St Thomas resident inherits huge water bill
St Thomas resident Burchell Melbourne said he has been facing an uphill battle with the National Water Commission (NWC) for the past two months.
The 69-year-old said shortly after he purchased a property in Shady Springs in the parish, his water supply was disconnected and he was told that the address was owing little more than J$200,000.
"When the man come to cut the water, I explained that I was the new owner and he should give me until the following day to go to Water Commission to clear it up, and he said okay. But shortly after when I went to shower, I realised that he had returned and cut it," he said.
Melbourne said the following day that he visited the parish branch and found that both accounts associated with the property had a total of $205.775.67.
"I bought the property from Charles Clarke and the water bill comes in the name of Derrick Clarke and Otis Hamilton. When I even made checks in the community and even go by Tax Administration office, there is no one in that name. The property is in the person's name that I purchased the land from. I will not pay over $200,000 for water I did not use," he said.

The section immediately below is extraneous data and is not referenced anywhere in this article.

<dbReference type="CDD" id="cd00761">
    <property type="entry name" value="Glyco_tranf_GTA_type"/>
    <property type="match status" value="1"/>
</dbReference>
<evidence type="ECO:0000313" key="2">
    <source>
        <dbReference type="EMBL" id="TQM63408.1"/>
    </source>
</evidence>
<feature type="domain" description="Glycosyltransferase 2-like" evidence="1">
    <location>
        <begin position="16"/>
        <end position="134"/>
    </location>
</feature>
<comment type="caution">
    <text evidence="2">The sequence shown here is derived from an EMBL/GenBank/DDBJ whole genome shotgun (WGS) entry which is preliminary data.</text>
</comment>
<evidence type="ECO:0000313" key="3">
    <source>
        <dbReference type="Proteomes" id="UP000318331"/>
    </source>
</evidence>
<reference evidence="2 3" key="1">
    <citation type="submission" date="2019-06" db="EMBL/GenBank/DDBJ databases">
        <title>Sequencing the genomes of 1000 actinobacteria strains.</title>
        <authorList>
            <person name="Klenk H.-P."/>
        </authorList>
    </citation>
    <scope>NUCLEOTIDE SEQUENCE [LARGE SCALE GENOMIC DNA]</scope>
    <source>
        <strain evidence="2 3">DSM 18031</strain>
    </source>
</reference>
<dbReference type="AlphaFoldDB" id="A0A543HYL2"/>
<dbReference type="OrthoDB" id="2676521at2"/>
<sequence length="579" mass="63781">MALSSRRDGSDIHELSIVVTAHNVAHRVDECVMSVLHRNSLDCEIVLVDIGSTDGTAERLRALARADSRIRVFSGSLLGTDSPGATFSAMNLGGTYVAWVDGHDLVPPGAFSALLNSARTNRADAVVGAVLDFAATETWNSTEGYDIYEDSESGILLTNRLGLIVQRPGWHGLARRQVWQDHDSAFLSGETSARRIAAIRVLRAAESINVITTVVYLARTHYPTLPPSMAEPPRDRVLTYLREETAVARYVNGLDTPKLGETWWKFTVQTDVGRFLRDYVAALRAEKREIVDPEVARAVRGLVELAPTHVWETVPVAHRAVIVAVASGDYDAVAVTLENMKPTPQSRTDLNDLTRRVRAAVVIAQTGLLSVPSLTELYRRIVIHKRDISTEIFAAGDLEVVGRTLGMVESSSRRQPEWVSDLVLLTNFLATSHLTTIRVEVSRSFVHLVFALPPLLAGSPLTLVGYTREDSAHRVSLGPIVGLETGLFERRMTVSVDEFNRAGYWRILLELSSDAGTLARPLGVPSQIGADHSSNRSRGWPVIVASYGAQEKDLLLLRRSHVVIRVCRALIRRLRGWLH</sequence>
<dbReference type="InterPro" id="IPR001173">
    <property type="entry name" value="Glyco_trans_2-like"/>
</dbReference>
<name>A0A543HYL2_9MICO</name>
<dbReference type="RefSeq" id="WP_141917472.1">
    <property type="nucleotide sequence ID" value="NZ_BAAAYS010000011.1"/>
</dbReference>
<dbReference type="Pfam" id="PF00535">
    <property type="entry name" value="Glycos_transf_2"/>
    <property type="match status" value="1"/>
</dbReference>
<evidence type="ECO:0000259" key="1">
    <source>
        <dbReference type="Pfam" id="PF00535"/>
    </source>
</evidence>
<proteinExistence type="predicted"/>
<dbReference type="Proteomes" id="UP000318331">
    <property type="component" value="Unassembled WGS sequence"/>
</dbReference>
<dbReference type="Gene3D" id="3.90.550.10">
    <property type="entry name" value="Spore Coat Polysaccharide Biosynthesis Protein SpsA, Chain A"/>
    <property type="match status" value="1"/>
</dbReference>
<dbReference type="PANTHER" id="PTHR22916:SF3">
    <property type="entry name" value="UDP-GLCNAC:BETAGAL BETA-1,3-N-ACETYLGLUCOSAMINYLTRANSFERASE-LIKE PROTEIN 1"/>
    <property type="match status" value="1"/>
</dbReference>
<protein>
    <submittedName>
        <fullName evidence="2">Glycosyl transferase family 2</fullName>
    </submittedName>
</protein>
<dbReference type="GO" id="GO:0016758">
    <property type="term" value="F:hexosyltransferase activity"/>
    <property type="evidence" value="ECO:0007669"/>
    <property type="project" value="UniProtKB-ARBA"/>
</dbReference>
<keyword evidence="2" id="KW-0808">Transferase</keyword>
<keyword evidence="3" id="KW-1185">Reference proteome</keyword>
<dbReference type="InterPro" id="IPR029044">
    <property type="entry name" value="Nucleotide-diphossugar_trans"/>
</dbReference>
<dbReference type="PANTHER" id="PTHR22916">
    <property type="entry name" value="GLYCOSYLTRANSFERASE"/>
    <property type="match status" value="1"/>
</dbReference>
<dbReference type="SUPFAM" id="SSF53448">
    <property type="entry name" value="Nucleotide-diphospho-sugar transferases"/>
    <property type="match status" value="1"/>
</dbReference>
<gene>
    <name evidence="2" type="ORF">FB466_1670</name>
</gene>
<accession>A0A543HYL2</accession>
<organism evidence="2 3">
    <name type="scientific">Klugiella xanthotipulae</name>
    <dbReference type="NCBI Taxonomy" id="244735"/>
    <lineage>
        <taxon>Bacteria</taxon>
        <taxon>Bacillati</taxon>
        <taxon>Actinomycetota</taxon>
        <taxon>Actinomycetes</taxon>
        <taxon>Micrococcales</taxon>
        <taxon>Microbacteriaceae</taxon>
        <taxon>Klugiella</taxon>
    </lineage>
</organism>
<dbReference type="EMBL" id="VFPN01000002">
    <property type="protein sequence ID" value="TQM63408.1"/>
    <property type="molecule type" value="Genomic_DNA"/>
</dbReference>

Melbourne showed THE STAR copies of the letters between himself and the NWC. In one of them, the utility company said that their investigations revealed that there is an inactive account on their system for Otis Hamilton, who is known to be the previous owner of the property.
The letter also stated that a disconnection team visited the property on July 30, and found an illegal connection that was subsequently disconnected.
"I have lived at the said address for four months so what I really owe them is a little over $2,000 because the estimated amount per month is little over $500. It's unfair that I am without water because I refused to pay a bill that I have nothing to do with. It's really unfair ... worst it's not even who I purchased the land from owe it. They need to find who owe the bill and give me a new meter," he said.
Among the letters Melbourne showed was one from Calvert Robinson, customer relations officer for the NWC in St Thomas.
In that letter, he stated that the company is willing to enter in a payment arrangement with a view to settling the outstanding balance and have the water supply restored.
The letter said the account would then be transferred in Melbourne's name after the balance is settled.